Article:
In a sport in which the player with the most weapons
normally wins, Marina Erakovic knows she needs to add more to
The Kiwi No 1 tennis player has enjoyed a decent year. She
climbed to a career-high ranking of 39, played in her second
WTA final, won two WTA doubles events and banked US$315,228
in prize money.
But niggling injuries, her ongoing struggles at grand slam
events - she has not gone past the second round since 2008 -
and dreadful first-round defeat at the Olympics means she
looks back on 2012 as only "alright".
Erakovic wants more than alright. She wants to be a top-20
player and, at 24, knows she needs to develop her game. She
knows she needs to possess more than a good serve and
forehand to jump from her present ranking of 66 and some of
that might be in evidence at the ASB Classic, which starts in
Auckland on Monday.
"The last couple of years I have been trying to hit the ball
bigger, trying to move better, be fitter and make the
forehand and serve bigger," she said.
"They are still things I am working on. I think next year I
will probably look at taking the ball a little earlier and
try to get into the net a little bit to finish those points
off. It's just getting stronger and hitting bigger.
"I felt I was lagging behind in everything, from movement to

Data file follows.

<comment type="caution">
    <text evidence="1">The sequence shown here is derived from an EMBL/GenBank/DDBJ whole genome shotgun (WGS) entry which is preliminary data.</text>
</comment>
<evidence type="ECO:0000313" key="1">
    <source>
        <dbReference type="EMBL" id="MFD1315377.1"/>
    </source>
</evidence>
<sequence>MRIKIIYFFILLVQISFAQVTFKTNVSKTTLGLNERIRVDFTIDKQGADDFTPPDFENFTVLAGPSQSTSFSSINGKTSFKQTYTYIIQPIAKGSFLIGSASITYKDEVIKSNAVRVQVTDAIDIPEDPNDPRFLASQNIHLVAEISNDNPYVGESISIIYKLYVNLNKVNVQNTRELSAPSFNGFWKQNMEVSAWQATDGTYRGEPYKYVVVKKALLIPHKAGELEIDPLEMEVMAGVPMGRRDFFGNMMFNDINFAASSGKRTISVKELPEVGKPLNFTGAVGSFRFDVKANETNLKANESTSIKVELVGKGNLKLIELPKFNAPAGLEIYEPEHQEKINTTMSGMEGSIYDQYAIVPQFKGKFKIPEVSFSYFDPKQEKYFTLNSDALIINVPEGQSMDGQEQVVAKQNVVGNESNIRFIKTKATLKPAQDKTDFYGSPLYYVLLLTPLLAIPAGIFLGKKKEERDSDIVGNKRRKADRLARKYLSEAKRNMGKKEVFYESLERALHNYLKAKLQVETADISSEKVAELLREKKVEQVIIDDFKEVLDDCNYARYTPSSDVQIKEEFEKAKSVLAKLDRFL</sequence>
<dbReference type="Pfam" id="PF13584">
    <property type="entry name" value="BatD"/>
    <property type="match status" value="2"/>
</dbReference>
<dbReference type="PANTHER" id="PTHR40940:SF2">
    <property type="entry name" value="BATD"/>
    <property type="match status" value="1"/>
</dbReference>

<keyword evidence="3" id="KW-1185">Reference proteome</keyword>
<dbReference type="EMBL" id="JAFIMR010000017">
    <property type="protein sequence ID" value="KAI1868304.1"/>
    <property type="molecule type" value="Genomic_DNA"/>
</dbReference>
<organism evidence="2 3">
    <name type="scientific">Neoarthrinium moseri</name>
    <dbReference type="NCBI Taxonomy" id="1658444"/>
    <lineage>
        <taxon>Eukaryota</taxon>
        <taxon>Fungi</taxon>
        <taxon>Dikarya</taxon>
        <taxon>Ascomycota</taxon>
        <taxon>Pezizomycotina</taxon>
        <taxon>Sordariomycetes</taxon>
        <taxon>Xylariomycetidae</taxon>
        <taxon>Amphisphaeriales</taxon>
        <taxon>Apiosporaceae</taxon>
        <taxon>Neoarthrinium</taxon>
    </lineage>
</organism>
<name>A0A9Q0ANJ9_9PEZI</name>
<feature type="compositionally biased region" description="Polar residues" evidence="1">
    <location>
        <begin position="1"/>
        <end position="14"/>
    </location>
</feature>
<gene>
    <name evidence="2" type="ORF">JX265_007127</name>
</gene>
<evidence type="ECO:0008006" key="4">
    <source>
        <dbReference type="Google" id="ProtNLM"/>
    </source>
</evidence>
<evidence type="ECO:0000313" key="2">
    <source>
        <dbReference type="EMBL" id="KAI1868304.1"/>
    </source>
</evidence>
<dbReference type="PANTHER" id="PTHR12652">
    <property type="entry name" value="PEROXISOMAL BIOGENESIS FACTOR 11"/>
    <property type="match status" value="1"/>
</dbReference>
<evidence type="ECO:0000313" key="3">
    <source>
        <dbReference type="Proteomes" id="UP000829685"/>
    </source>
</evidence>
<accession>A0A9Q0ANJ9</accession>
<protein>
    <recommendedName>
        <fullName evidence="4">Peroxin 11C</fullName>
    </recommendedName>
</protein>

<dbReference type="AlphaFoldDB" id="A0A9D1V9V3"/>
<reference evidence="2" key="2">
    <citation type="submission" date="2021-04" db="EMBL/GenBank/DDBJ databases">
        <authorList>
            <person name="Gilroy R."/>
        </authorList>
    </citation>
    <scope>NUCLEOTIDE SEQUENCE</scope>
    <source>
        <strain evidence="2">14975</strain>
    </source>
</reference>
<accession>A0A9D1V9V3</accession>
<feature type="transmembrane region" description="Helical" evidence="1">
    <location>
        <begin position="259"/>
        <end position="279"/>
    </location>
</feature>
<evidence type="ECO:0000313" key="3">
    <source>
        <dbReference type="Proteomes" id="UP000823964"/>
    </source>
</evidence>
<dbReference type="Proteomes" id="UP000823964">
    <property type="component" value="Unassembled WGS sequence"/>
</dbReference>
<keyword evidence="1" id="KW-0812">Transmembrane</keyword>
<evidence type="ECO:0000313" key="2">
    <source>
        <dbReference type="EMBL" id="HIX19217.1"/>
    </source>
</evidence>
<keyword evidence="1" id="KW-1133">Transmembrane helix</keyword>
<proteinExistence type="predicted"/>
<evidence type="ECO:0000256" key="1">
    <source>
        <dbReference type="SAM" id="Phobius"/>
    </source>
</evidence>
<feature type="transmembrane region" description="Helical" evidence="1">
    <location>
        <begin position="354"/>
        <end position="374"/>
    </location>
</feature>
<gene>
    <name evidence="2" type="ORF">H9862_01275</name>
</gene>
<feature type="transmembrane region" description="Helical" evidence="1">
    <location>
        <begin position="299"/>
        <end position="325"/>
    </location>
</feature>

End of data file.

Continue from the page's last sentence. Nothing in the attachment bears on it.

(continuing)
especially the mental side. Nothing can prepare you for
matches like matches. It's that simple; just going out there
and playing the tennis.
"The realisation of needing to hit bigger was probably when I
started working with [coach] Chris Zahalka. He was really
keen on that. At first I didn't really understand, but I get
it now. Even when you practice, you really want to be hitting
it like you want to be hitting it in a match."
Erakovic normally prepares for the ASB Classic in Auckland
but spent three weeks this month with Zahalka in Florida. A
good run at Stanley St will see her surpass US$1 million in
career earnings and become the first New Zealander since
Brett Steven in the 1990s to achieve the feat.
She has banked US$989,318 since turning professional in 2006
and, with the ASB Classic offering US$235,000 in prizemoney,
could pass the figure next week.
It would require a vast improvement on her past three outings
in Auckland which saw her bundled out in the first round but
she has the potential to at least match her semifinal
appearance of 2008. She will also be among the favourites in
the doubles considering she is teaming up with Brit Heather
Watson and the pair have won both WTA tournaments they have
The draw for both the singles and doubles will be made on
Saturday, and Erakovic will hope to avoid some of the top
seeds like world No 4 Agnieszka Radwanska, Julia Goerges
(18), Yanina Wickmayer (23), defending champion Zheng Jie
(26) and even former world No 2 Svetlana Kuznetsova who has
slipped to 72 after a series on troubling injuries.
She has the ability and experience to compete with players of
that calibre and hopes she now has the firepower to do it
"As every year passes, I enjoy it more and learn more," she
said. "I even value it more as I get older."